We need more doctors who are scientists

It’s in everyone’s benefit if physicians participate in research

By Mukesh K. Jain, Tadataka Yamada and Robert Lefkowitz, New York Times

About a decade from now, public health statistics will begin to show a substantial decrease in cervical cancer in the United States and other developed countries. That’s because in 2006, young people began receiving vaccines against a sexually transmitted virus, HPV, that causes cervical cancer. By preventing HPV infections today, those vaccines have the potential to avert hundreds of thousands of cervical cancer cases.

The HPV vaccine exists because Dr. Douglas Lowy, a physician, and his research collaborator Dr. John Schiller recognized the potential for it after more than a decade studying the family of infectious agents to which HPV belongs.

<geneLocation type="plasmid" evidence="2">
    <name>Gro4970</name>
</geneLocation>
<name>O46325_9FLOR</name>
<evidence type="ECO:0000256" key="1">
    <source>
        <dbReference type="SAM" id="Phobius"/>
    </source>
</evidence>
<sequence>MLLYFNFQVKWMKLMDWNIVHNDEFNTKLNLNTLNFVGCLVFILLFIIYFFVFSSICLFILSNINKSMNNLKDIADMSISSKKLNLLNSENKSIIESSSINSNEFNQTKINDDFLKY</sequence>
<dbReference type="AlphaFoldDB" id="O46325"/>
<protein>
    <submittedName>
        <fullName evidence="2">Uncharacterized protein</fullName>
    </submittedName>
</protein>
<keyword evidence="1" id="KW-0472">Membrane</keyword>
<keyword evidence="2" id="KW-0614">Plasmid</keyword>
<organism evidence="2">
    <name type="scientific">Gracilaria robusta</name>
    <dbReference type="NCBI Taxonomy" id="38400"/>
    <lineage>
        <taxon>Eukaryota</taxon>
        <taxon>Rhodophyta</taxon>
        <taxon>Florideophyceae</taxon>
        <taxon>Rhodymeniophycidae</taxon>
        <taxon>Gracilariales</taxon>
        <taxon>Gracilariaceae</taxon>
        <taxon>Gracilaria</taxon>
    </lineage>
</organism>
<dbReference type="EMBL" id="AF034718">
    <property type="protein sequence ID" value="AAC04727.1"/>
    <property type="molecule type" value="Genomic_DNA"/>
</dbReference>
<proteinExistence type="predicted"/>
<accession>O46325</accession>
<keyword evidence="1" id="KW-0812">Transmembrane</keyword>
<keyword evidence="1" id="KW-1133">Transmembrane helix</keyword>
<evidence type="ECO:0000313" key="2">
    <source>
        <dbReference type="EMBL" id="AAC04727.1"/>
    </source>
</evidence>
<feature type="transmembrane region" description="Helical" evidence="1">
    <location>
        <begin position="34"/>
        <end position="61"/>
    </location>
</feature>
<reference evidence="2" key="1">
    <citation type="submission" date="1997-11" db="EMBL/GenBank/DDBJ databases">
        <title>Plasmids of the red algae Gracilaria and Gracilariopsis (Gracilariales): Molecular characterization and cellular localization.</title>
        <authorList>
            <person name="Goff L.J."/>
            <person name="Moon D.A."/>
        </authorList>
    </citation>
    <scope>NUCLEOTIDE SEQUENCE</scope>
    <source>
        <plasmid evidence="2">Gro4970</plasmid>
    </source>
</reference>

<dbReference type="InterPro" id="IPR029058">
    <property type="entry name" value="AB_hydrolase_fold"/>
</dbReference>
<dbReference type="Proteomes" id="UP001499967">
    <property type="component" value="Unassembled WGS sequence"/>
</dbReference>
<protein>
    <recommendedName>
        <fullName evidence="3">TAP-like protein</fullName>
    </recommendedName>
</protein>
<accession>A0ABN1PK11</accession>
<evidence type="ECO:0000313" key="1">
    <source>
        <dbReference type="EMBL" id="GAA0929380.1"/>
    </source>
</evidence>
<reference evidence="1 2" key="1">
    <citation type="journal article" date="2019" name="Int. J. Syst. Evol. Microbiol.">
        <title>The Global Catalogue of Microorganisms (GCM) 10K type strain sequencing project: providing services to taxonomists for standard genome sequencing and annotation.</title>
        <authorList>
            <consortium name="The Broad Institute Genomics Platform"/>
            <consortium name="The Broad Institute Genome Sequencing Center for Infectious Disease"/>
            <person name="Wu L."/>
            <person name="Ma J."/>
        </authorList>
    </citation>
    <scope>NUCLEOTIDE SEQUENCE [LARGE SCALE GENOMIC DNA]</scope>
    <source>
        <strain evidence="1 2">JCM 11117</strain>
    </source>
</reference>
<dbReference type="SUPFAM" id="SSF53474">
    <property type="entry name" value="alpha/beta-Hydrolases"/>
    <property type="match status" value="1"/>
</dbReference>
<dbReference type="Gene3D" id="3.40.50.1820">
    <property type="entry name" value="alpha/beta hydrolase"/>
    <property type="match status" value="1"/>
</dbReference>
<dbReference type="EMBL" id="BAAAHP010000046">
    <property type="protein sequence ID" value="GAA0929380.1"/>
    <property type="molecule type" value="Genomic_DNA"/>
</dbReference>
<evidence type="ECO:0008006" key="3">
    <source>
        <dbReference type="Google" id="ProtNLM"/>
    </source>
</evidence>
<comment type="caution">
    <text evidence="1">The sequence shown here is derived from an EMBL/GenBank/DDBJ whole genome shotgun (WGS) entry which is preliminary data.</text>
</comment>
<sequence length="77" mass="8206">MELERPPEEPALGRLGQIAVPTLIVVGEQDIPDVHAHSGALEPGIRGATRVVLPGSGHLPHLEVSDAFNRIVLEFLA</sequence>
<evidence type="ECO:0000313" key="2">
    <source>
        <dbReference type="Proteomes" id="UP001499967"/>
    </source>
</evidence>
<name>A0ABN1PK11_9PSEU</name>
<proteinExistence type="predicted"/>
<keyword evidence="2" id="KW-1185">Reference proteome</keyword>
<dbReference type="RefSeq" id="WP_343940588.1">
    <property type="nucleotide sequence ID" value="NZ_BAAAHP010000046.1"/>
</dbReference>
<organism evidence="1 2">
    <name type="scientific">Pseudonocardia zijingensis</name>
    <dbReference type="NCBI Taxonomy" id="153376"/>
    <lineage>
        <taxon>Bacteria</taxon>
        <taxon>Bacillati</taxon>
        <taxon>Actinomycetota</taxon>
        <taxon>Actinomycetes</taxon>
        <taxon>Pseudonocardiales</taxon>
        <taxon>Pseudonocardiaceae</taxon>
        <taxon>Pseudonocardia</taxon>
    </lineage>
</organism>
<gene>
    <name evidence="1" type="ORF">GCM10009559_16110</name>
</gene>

Unfortunately, Dr. Lowy’s career transition from stethoscope to microscope might not be as feasible today as it was a few decades ago. The number of physicians able to engage in scientific research either alongside a medical career or after medical training has waned greatly. Physician education in medical school has shifted away from basic science. In addition, federal funding has declined. After adjusting for inflation, the 2013 N.I.H. budget was 21.9 percent below its 2003 level. These and other trends have driven the proportion of medical doctors engaged in scientific research to a paltry 1.5 percent of the physician work force. Read more …